Four Remington engineers are credited with the development of the 870 – L. Ray Crittendon, Phillip Haskell, Ellis Hailston and G. E. Pinckney. From the outset, it seems a clear goal of development was to utilize tested and well-known parts from other guns in the Remington line to create the 870. Actions were borrowed from the 11-48 one of the 11 series of auto loaders that were popular at the time. The fire control group borrowed some parts from the 760/7600 series pump action rifles that were in production. 

Borrowed features provided a solid base for the 870. Actions were machined from a single piece of steel. Barrels fitted to actions via a barrel extension that also contained the locking surface for the bolt. Bolts were located on a carrier that was connected to the fore grip or slide with dual action-arms. Unlike the popular Winchester Model 12 with a single action bar, these dual action bars would provide extra stability and eliminate any potential twisting during the action cycle.

It is significant to note that, unlike the Model 31 that came before it and other competitor pumps, the 870 was designed for parts replacement and interchangeability. Fire control groups were one unit and could be removed by taking out two pins. Another FCG could be swapped in or in the case of being in the marsh or woods, the FCG could be cleaned, tested and put back in the gun with very little effort. 

Another consumer-friendly feature was that barrels could be swapped from one gun to another without the need for fitting. This meant that if you owned a 12-gauge receiver, you could own several barrels for different uses – a full choke vent rib for ducks or turkey; an open choke barrel for upland or skeet; or a slug barrel for deer could easily be swapped making the 870 extremely versatile. Rem-chokes, Remington’s screw in choke system, was brought out in 1986 making barrels even more versatile.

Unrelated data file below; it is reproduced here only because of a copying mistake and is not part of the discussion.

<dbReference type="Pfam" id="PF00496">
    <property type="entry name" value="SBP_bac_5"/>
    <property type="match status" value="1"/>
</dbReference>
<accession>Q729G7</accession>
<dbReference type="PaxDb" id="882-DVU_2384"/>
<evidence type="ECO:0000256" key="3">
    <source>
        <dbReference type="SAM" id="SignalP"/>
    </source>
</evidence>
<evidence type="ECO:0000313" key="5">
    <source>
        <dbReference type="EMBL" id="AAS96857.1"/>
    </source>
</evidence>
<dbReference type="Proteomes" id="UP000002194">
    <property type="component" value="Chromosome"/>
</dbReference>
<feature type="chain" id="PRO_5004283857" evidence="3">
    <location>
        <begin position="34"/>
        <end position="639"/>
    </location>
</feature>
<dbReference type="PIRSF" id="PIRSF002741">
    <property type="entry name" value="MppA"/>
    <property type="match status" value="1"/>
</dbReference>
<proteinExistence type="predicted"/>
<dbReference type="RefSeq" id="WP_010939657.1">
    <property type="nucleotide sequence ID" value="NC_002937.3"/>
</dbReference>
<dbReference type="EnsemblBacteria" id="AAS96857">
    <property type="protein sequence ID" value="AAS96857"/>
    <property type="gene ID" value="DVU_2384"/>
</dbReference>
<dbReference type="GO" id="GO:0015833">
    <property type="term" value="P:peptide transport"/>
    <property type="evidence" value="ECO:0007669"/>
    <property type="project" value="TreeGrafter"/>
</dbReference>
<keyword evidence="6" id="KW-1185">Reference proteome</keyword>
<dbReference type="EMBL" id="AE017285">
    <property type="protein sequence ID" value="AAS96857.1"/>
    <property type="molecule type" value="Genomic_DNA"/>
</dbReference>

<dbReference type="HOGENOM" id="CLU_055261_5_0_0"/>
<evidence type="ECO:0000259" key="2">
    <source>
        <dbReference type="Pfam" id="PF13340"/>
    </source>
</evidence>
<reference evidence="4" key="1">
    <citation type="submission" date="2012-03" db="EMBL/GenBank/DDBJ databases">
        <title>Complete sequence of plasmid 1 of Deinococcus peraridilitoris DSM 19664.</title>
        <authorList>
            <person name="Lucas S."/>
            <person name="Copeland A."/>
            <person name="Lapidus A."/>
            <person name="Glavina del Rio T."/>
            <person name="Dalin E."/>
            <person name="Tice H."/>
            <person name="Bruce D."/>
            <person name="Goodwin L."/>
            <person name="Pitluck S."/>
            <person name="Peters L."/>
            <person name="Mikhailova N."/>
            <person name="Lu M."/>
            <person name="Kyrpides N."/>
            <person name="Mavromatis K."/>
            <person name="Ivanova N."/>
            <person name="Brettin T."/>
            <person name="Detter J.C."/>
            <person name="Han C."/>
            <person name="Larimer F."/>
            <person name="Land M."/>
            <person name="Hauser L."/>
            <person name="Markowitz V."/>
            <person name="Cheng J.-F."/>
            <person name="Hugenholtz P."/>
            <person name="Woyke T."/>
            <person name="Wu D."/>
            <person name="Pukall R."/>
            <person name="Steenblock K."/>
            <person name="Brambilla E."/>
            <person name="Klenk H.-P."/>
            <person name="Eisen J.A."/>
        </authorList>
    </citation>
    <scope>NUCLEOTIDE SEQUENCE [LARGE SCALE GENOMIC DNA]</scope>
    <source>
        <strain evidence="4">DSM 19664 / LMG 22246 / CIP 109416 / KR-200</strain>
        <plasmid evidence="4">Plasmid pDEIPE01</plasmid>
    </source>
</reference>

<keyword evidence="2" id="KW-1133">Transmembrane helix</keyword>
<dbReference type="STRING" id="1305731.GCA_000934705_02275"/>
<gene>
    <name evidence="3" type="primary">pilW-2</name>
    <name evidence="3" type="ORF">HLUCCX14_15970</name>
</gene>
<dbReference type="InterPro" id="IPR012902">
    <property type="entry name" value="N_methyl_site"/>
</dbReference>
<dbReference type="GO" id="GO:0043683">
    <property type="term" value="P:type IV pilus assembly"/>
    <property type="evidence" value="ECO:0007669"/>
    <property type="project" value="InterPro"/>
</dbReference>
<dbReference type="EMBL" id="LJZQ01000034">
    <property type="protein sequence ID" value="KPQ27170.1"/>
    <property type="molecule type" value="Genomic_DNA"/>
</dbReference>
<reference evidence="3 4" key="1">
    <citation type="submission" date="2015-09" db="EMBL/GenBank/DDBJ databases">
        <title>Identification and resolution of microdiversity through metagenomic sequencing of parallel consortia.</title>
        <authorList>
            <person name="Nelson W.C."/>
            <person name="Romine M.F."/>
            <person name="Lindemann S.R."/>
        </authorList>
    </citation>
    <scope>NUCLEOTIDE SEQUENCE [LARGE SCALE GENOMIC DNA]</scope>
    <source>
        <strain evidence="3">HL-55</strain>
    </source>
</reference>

Listen: Art Wheaton and the Remington 870 – #005 of the Gun Room Podcast

The 870 was introduced with the base model AP landing at $69.95, about $15 cheaper than the Winchester Model 12 at the time. There were 15 variations from the plain AP to the ADL, BDL, trap, skeet, and premier, tournament and special grades, to name a few. 

Of note, the summer of 1950 saw “Mr. 870” Rudy Etchen shooting the first-ever 100 straight in doubles trap at the Grand American Handicap solidifying the then-new-to-the-field 870’s reputation. The clout of the 870 grew as the gun was adopted by hunters and shooters alike. It proved over and over to be a true workhorse gun, versatile and nearly indestructible. A testament to its reliability, the 870 has been used by the military, carried by all divisions of law enforcement, and trusted for home defense. 

More models and variants were added as the years progressed. In 1966, 870 sales hit 1 million, with sales steadily increasing through the following decades. The .410 and 28-gauge versions were released in 1969, and left hand variants were introduced in 1971. The economical Express Model was introduced in 1987 that swapped walnut for “hardwood” and blued finish for matte finish, and sales of the 870 doubled. In 1996, No. 7 million sold. Needless to say, over the last 70 years, the 870 has become one of the most popular shotguns ever sold.

My personal 870 was a Youth Model express. It was a 20 gauge with a short 21-inch barrel and 12-inch stock suited well to my 10-year-old frame. It had the parkerized, no-glare finish and a basic piece of hardwood for the stock and forend. It could shoot 2 3/4- or 3-inch shells and had rem-chokes that I could swap out, though I believe I shot a skeet choke for almost everything. 

There can be no doubt that the 870 has earned its place among the most popular guns ever sold.

Thanks for stopping by the Gun Room. See you soon.